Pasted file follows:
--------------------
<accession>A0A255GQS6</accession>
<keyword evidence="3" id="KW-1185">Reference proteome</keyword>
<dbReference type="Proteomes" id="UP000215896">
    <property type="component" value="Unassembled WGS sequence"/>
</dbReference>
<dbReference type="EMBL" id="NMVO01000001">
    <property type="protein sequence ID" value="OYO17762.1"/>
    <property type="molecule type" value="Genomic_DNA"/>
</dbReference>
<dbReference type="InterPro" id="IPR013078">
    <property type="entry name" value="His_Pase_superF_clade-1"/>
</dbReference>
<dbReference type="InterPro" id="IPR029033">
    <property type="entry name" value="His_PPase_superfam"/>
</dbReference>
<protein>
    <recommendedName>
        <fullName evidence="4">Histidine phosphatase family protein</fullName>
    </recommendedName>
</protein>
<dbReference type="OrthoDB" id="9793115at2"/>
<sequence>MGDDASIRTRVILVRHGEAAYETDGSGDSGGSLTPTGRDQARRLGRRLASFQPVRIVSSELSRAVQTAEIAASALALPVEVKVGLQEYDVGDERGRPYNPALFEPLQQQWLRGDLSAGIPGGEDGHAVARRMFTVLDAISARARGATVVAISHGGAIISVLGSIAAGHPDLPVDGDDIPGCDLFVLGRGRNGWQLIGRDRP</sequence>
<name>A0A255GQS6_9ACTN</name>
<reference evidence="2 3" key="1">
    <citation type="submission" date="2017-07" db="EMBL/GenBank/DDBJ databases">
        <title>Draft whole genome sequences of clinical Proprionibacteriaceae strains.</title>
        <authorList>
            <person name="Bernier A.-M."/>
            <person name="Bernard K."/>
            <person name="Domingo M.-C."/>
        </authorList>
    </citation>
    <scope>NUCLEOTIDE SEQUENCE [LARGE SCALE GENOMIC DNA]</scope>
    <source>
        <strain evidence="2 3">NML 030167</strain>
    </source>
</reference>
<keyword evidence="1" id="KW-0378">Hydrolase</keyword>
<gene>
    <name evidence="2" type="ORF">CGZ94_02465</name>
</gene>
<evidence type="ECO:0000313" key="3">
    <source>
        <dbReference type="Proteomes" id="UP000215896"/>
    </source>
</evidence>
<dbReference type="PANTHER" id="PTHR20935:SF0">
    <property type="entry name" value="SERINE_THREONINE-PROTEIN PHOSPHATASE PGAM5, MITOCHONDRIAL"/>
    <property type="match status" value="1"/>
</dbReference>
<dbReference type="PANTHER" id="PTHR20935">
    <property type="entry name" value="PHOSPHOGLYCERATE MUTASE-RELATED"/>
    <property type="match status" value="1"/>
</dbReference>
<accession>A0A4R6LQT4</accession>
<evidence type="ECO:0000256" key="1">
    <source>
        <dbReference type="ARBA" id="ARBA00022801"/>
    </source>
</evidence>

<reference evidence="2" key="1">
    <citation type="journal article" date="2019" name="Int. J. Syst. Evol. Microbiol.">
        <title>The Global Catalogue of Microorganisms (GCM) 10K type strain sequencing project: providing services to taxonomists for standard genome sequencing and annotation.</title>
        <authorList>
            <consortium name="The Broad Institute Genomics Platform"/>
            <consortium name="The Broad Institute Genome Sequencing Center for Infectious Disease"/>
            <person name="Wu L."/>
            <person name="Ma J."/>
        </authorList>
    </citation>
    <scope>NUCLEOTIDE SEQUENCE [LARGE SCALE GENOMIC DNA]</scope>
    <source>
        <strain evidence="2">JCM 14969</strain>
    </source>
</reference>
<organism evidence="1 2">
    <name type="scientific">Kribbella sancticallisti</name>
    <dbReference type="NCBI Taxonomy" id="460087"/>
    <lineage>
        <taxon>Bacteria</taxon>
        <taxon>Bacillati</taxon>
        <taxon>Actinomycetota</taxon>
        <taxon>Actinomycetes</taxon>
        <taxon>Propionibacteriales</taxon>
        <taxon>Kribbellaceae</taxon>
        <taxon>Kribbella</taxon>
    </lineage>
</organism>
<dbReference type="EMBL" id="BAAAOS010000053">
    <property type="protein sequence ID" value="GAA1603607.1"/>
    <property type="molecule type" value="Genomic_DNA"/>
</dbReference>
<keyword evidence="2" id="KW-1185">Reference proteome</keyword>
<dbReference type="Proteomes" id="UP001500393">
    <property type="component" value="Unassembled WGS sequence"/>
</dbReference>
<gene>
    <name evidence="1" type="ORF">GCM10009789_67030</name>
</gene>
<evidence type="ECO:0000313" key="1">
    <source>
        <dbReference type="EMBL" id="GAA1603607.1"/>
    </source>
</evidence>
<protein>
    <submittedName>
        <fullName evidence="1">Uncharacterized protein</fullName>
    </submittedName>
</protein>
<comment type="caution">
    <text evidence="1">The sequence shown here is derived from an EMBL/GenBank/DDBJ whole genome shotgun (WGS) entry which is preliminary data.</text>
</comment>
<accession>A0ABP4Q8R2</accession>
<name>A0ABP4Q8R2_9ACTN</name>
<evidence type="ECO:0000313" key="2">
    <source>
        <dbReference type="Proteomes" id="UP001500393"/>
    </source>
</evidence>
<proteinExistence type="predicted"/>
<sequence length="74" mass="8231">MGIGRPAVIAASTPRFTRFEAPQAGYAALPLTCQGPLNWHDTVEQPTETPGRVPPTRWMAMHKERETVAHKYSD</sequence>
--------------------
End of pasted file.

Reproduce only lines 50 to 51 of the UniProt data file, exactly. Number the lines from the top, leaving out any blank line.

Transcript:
</dbReference>
<dbReference type="PANTHER" id="PTHR20935">